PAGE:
Whether it be in a criminal matter or a family law matter, your social media posts can be used against you. Let’s think about how social media activity could impact you in a divorce or child custody proceeding. Say that you are in the middle of a divorce and there are children involved. You go out for a night on the town with a group of friends and end up having a few drinks. Pictures get taken and your friend tags you on social media. The next thing you know, your soon-to-be ex-spouse is suing you for custody of your children and alleging that you have engaged in an extramarital affair. WHAT? HOW? NO WAY!

Yes way, and such evidence would be absolutely admissible in court! Remember that picture you took? You were holding a cup in your hand, your eyes were red and glassy, and you were a little too close to the person standing next to you. Now your soon-to-be ex-spouse has talked to their attorney and they are alleging that you are unfit to parent your children based on this one picture. They have alleged that you were drunk (even if you were not) and that you spent a night out on the town and left your kids at home (even if you had a babysitter or nanny). They also allege that the person standing next to you is the person that you cheated on them with all because you have your arm around them or because you are standing too close to them.

While all of those allegations could be, and probably are, totally false it would come down to how a court would perceive this one post. A good attorney will argue in favor of their client and this one piece of evidence could be the deciding factor for the judge to rule in their favor. Even if you untag yourself or are not friends on social media with the person, the picture is still out there, and someone can and likely will find it. It is amazing what you can find when you are actively looking for something. As the old saying goes: “A picture is worth a thousand words.”

When children are included in a post or picture, parents often disagree on the nature and type of pictures that are posted. While both parents are entitled to have their opinions about what to post regarding children, it often becomes a hotly debated topic in family court hearings. What you perceive as a cute post of your child in the bathtub or at the beach on a warm summer day might actually come back to haunt you in the long run. Our advice is to leave children out of social media posts altogether. Courts are more likely to ere on the side of caution in Child Custody cases and you wouldn’t want a simple post to keep you from having custody of your children.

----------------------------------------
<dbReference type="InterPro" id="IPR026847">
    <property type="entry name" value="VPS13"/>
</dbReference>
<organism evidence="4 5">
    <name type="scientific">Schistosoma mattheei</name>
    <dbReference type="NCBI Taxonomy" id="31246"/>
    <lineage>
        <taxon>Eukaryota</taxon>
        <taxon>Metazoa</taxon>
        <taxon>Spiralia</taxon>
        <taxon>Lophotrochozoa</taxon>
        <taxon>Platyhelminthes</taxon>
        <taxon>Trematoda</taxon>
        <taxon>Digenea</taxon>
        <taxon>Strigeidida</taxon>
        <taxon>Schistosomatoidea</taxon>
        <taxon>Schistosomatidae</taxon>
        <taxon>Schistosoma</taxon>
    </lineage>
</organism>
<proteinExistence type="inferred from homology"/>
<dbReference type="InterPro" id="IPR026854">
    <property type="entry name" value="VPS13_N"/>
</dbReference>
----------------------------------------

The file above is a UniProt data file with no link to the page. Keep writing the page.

Using social media is a great way to reconnect with long lost friends, high school classmates, or distant family members. Social media can be fun and entertaining and is often a good pastime. However, our attorneys at McCollum Law PC encourage all clients (present and future) to be mindful of what they do on social media. What you say or do today could have an impact on you tomorrow. Remember, you never know who is watching or who will see your social media activity. The last thing you want to do is allow a simple misconception to result in a favorable outcome for an opposing party. Think before you post!

Should you have any questions about your potential legal matters or if you think you may have a case, feel free to reach out to us at 919-861-4120. Our attorneys are ready to assist you in whatever legal matter you may face.

By Cody Boykin, Attorney at McCollum Law, PC